Wassily Kandinsky, Thirty (Trente), 1937. Oil on canvas.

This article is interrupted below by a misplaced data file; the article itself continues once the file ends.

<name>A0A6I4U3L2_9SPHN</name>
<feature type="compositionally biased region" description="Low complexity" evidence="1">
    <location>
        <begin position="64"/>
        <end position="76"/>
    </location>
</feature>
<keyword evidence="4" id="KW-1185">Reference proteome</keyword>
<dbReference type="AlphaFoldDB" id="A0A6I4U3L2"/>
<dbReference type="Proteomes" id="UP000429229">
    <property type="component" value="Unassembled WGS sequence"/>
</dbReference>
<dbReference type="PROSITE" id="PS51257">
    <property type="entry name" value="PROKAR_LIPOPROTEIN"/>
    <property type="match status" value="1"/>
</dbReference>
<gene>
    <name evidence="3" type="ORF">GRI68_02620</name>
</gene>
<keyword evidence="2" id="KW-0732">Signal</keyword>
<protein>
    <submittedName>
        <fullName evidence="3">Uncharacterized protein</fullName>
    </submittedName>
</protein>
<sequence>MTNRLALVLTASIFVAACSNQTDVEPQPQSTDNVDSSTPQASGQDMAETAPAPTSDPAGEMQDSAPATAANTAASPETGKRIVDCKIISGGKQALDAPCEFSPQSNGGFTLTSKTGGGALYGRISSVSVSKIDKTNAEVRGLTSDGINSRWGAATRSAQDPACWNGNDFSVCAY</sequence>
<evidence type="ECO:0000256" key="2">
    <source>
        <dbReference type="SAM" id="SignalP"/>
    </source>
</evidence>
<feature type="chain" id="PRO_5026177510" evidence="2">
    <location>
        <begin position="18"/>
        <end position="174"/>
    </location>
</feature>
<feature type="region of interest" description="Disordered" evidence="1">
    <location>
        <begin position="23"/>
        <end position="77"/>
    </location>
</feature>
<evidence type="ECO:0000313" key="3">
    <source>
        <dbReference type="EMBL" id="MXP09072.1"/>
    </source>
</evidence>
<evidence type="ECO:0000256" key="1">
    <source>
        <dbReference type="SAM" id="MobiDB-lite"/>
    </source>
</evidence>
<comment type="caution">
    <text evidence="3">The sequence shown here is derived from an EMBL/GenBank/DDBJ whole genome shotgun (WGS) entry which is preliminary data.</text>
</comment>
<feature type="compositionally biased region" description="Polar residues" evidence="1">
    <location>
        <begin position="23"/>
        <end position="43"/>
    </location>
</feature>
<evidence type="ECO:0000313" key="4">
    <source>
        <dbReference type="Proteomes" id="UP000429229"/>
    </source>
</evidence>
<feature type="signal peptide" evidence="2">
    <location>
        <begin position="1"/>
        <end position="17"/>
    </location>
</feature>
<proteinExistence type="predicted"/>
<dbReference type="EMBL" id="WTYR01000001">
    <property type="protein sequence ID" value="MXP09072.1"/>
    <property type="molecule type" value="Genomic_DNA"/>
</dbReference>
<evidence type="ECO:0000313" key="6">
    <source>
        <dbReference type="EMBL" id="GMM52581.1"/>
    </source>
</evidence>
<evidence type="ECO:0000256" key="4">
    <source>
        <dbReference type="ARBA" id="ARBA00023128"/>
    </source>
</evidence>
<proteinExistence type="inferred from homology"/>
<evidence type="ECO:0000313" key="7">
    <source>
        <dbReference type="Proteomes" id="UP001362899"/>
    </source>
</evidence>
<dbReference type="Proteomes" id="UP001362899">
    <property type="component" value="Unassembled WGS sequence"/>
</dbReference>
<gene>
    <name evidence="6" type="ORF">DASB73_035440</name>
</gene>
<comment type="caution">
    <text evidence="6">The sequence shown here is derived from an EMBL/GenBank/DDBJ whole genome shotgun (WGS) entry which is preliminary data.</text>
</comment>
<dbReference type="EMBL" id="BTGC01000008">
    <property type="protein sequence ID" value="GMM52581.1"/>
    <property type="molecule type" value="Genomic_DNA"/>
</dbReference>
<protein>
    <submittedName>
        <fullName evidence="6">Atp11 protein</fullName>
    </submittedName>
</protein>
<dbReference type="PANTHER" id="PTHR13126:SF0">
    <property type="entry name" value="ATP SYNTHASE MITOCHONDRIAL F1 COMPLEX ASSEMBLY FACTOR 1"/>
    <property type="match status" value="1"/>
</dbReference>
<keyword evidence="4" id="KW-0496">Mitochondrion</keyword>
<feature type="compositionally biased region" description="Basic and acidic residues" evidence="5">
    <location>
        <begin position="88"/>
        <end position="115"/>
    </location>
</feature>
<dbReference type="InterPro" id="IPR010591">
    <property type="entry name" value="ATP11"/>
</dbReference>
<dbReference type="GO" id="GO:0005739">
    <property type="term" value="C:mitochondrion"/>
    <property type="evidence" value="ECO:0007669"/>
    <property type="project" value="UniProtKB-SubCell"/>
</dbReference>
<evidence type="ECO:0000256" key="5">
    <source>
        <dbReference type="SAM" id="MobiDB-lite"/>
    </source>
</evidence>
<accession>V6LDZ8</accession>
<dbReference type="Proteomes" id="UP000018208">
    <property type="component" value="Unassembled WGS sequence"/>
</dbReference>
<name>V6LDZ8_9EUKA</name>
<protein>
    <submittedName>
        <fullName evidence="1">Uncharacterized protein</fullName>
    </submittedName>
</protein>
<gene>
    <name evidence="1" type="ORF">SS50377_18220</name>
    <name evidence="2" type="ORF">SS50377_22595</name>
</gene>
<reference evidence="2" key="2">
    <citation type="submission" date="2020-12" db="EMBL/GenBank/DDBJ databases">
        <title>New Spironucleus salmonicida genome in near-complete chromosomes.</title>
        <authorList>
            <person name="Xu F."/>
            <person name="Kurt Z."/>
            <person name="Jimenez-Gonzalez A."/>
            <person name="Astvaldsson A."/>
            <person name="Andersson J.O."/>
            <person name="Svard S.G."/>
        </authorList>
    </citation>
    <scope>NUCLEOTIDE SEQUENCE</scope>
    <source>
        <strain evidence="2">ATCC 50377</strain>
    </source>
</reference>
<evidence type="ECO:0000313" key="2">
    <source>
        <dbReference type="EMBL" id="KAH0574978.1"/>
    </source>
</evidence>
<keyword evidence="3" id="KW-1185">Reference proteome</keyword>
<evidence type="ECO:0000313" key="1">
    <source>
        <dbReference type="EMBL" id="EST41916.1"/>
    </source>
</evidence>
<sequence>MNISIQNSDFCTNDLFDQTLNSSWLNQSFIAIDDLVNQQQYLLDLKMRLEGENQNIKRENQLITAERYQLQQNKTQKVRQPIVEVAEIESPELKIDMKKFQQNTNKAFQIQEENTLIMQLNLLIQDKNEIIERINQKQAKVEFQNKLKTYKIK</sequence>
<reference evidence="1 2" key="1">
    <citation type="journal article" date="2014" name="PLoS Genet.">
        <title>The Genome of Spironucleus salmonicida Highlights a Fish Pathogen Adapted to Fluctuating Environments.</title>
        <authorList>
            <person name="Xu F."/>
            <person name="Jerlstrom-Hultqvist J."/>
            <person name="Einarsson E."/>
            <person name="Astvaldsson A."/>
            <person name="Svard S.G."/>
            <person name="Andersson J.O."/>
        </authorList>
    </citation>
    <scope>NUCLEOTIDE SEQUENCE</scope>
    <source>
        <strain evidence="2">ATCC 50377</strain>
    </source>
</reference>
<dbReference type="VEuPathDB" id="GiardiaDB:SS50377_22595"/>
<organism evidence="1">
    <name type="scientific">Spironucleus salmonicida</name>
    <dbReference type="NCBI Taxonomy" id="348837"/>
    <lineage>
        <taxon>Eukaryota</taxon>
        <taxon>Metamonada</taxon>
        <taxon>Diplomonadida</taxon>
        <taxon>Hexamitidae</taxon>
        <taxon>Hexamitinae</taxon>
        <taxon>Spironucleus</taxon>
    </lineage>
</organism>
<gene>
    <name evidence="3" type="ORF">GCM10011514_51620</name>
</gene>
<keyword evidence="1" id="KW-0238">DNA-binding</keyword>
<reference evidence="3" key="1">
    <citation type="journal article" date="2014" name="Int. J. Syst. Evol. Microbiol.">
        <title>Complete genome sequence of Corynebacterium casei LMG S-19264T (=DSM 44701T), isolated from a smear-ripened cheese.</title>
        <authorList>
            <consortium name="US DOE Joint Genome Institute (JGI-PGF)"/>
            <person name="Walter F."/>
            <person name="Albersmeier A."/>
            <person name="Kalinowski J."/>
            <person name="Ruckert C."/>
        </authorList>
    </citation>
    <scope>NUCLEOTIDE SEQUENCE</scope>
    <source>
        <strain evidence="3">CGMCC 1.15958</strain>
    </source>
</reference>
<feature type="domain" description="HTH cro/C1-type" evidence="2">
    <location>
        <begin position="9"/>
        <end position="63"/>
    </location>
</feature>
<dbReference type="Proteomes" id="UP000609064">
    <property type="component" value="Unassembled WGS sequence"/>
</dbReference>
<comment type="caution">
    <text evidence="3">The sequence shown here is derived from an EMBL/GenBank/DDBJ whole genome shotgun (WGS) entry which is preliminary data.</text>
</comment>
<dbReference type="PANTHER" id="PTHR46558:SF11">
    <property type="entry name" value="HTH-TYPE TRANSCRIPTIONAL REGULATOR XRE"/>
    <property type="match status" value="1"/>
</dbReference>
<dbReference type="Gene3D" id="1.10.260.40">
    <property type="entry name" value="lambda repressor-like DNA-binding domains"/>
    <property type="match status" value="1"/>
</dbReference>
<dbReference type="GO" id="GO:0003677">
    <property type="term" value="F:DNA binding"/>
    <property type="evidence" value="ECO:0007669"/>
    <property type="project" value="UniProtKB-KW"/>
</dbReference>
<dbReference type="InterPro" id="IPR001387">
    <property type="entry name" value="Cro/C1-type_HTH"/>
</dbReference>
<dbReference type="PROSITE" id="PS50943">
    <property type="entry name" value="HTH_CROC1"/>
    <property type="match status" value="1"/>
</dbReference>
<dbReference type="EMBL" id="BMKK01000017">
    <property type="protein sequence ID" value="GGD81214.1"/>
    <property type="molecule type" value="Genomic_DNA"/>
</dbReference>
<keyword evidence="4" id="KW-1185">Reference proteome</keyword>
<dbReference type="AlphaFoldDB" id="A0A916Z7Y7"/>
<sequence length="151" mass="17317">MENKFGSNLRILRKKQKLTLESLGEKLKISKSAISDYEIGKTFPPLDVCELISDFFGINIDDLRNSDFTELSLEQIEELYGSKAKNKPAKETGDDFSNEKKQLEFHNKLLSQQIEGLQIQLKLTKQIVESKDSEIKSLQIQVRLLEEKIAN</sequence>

Avant-garde art today remains unpopular by default, even when exhibited in major museums. Paradoxically, it is generally seen as a non-democratic, elitist art not because it is perceived as a strong art, but because it is perceived as a weak art. Which is to say that the avant-garde is rejected—or, rather, overlooked—by wider, democratic audiences precisely for being a democratic art; the avant-garde is not popular because it is democratic. And if the avant-garde were popular, it would be non-democratic. Indeed, the avant-garde opens a way for an average person to understand himself or herself as an artist—to enter the field of art as a producer of weak, poor, only partially visible images. But an average person is by definition not popular—only stars, celebrities, and exceptional and famous personalities can be popular. Popular art is made for a population consisting of spectators. Avant-garde art is made for a population consisting of artists.